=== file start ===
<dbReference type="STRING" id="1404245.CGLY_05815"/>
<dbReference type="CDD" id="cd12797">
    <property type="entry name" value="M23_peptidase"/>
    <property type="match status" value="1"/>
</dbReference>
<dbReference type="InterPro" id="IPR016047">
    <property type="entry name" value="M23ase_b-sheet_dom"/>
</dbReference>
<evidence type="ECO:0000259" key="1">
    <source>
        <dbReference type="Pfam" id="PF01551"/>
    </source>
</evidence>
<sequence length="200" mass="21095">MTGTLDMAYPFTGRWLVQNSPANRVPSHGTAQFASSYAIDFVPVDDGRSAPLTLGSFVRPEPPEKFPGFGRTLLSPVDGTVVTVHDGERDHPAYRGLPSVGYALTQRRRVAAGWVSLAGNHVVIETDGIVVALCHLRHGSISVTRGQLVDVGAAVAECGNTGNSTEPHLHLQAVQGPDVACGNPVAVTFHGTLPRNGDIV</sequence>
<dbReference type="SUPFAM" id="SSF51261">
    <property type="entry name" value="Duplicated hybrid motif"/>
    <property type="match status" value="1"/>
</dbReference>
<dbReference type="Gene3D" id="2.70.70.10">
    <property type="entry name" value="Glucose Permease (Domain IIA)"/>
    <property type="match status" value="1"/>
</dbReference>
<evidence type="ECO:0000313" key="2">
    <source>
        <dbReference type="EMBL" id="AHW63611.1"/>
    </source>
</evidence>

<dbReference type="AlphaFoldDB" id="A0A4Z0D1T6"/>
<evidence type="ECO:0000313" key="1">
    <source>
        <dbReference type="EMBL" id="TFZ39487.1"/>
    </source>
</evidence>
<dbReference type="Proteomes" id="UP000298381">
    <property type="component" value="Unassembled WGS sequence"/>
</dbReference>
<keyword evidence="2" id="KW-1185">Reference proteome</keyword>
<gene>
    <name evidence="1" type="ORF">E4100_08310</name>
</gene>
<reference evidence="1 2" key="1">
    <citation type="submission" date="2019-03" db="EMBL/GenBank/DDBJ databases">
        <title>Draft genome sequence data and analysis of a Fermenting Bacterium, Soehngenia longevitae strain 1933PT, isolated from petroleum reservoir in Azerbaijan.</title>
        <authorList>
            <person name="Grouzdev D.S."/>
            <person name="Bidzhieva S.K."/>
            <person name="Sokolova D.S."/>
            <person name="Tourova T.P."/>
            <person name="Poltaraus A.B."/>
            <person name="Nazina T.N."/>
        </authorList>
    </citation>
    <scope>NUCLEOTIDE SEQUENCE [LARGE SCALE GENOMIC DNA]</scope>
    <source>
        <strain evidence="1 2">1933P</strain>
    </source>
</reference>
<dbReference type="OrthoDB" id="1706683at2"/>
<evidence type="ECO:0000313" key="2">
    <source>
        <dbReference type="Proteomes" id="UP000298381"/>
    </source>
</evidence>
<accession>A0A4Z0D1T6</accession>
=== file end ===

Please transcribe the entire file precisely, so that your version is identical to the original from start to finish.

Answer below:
<dbReference type="STRING" id="1404245.CGLY_05815"/>
<dbReference type="CDD" id="cd12797">
    <property type="entry name" value="M23_peptidase"/>
    <property type="match status" value="1"/>
</dbReference>
<dbReference type="InterPro" id="IPR016047">
    <property type="entry name" value="M23ase_b-sheet_dom"/>
</dbReference>
<evidence type="ECO:0000259" key="1">
    <source>
        <dbReference type="Pfam" id="PF01551"/>
    </source>
</evidence>
<sequence length="200" mass="21095">MTGTLDMAYPFTGRWLVQNSPANRVPSHGTAQFASSYAIDFVPVDDGRSAPLTLGSFVRPEPPEKFPGFGRTLLSPVDGTVVTVHDGERDHPAYRGLPSVGYALTQRRRVAAGWVSLAGNHVVIETDGIVVALCHLRHGSISVTRGQLVDVGAAVAECGNTGNSTEPHLHLQAVQGPDVACGNPVAVTFHGTLPRNGDIV</sequence>
<dbReference type="SUPFAM" id="SSF51261">
    <property type="entry name" value="Duplicated hybrid motif"/>
    <property type="match status" value="1"/>
</dbReference>
<dbReference type="Gene3D" id="2.70.70.10">
    <property type="entry name" value="Glucose Permease (Domain IIA)"/>
    <property type="match status" value="1"/>
</dbReference>
<evidence type="ECO:0000313" key="2">
    <source>
        <dbReference type="EMBL" id="AHW63611.1"/>
    </source>
</evidence>

<dbReference type="AlphaFoldDB" id="A0A4Z0D1T6"/>
<evidence type="ECO:0000313" key="1">
    <source>
        <dbReference type="EMBL" id="TFZ39487.1"/>
    </source>
</evidence>
<dbReference type="Proteomes" id="UP000298381">
    <property type="component" value="Unassembled WGS sequence"/>
</dbReference>
<keyword evidence="2" id="KW-1185">Reference proteome</keyword>
<gene>
    <name evidence="1" type="ORF">E4100_08310</name>
</gene>
<reference evidence="1 2" key="1">
    <citation type="submission" date="2019-03" db="EMBL/GenBank/DDBJ databases">
        <title>Draft genome sequence data and analysis of a Fermenting Bacterium, Soehngenia longevitae strain 1933PT, isolated from petroleum reservoir in Azerbaijan.</title>
        <authorList>
            <person name="Grouzdev D.S."/>
            <person name="Bidzhieva S.K."/>
            <person name="Sokolova D.S."/>
            <person name="Tourova T.P."/>
            <person name="Poltaraus A.B."/>
            <person name="Nazina T.N."/>
        </authorList>
    </citation>
    <scope>NUCLEOTIDE SEQUENCE [LARGE SCALE GENOMIC DNA]</scope>
    <source>
        <strain evidence="1 2">1933P</strain>
    </source>
</reference>
<dbReference type="OrthoDB" id="1706683at2"/>
<evidence type="ECO:0000313" key="2">
    <source>
        <dbReference type="Proteomes" id="UP000298381"/>
    </source>
</evidence>
<accession>A0A4Z0D1T6</accession>